“It is not only for ourselves that we have erected this visible remembrance of great deeds, but rather that those who come after us and have not experienced the horrors of war, or realised the wanton destruction and utter futility of it all, may be inspired to devise some better means to settle international disputes other than by international slaughter. This memorial is the seal of South Australia’s homage to her sons, who in the ranks of brave company from all parts of the Empire, gave their lives during the Great War.” (quoted from anzacday.org.au)
Anzac Centenary Memorial Garden Walk follows Kintore Avenue and commemorates 100 years of Anzac. The walk pays homage to 102,000 Australian women and men who have given their lives in conflict.
#5 State Library of South Australia:
Documenting South Australia from pre-European settlement to today, the state’s largest public research library can also be accessed from home. If you’re a South Australian resident with a State Library card, simply register for Home Access and start browsing.
Of course, this won’t replace the joy of getting your hands on old journals and newspapers or playing with, dare I say it, microfiche but if South Aussies need some info quickly, it’s a great resource.
#6 Art Gallery of South Australia:
The Art Gallery began its life in 2 rooms of the state library and stayed there for 20 years only moving to its current location in 1900. With some 38,000 pieces, AGSA has the 2nd largest collection in Australia behind the National Gallery of Victoria.
Indigenous Australian art is well represented, the Australian collection dates back to 1800 while pieces in the European collection come from the 1500’s. Asian art has a strong presence along with significant works from the Americas.
Every first Friday of the month the gallery is open after hours (5 pm – 9 pm) for “First Friday”. Expect live music, guest speakers and a chance to view current exhibitions. Entrance is free, and Art Gallery Food & Wine stay open with their South Australian produce-driven menu and wine list. Grab your friends for Friday night drinks with a difference.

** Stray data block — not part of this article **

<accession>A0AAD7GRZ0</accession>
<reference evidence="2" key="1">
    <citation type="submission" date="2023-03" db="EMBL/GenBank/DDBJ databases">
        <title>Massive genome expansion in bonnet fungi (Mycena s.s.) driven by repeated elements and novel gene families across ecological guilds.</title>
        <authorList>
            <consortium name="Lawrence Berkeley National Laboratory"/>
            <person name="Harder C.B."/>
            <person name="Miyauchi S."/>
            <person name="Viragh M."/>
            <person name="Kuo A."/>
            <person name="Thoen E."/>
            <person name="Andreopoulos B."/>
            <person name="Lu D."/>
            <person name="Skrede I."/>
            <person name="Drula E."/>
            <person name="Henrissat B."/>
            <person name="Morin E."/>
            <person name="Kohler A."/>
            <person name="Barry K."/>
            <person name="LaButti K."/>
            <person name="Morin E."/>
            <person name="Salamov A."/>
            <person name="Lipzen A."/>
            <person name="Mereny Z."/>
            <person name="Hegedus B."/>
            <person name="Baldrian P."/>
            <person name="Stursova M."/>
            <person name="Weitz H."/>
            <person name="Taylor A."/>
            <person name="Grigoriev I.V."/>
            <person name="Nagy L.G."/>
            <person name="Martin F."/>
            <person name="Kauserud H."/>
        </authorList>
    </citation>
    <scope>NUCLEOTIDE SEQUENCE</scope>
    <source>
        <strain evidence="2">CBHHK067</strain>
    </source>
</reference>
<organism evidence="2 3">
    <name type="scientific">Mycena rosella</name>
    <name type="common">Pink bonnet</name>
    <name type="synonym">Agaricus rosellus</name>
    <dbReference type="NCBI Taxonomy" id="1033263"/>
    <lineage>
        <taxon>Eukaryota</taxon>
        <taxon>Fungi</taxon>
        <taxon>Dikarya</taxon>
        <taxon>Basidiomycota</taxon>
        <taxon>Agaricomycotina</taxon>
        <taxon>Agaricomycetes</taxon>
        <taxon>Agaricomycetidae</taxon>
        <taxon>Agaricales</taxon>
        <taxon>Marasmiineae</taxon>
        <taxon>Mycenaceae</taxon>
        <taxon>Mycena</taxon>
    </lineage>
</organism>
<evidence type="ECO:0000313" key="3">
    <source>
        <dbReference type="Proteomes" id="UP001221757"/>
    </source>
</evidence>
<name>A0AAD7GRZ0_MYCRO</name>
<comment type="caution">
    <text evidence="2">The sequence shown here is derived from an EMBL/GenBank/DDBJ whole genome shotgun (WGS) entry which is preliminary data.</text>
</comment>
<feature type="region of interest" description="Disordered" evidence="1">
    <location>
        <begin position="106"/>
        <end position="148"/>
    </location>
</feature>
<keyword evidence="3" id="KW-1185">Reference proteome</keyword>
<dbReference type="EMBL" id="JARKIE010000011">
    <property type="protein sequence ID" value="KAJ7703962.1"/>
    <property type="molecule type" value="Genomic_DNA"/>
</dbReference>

#7 South Australian Museum:
Flanked by the Library to the west and Art Gallery to the east, the South Australian Museum is no slouch in the grand architecture stakes. This building blending the past and present is the custodian for State and National collections of cultural and natural heritage.
With the world’s largest collection of Indigenous Australia, it stands to reason; Yidaki is on the list of current exhibitions. Yidaki, or didjeridu, signifies the sound of Australia.
Rarely seen treasures from the museum’s collection are on display with sound, story and moving image exploring the cultural importance of Yidaki. Curated in collaboration with the Yolngu First People, the exhibition runs until July 16th, 2017.
#8 The University of Adelaide:
Bustling with students of all ages and ethnicity, Adelaide Uni’s campus offers more than education. Its architecture, proximity to the leafy banks of the River Torrens and drinks and eats at student prices make it an attractive hangout.
The iconic Adelaide Uni Bar is an institution in this city. Promoting local, national and international artists, it’s a prominent music venue with low-priced drinks, happy hours and good pub food.
Download their app or check their Facebook page for gig guides and specials or even better, SMS your email address to 0421 267 698 to become a member and receive VIP specials.
#9 Adelaide Botanic Gardens:
Nothing beats the Botanic Gardens for finding serenity in a city. Surrounded by nature and having options for wining and dining, Adelaide’s Botanic Gardens are up there with the best. Find out more from our recent post, Adelaide: The Botanic Gardens and the Pleasures Within!
Appreciating North Terrace, Adelaide’s cultural boulevard: it’s a thing we love….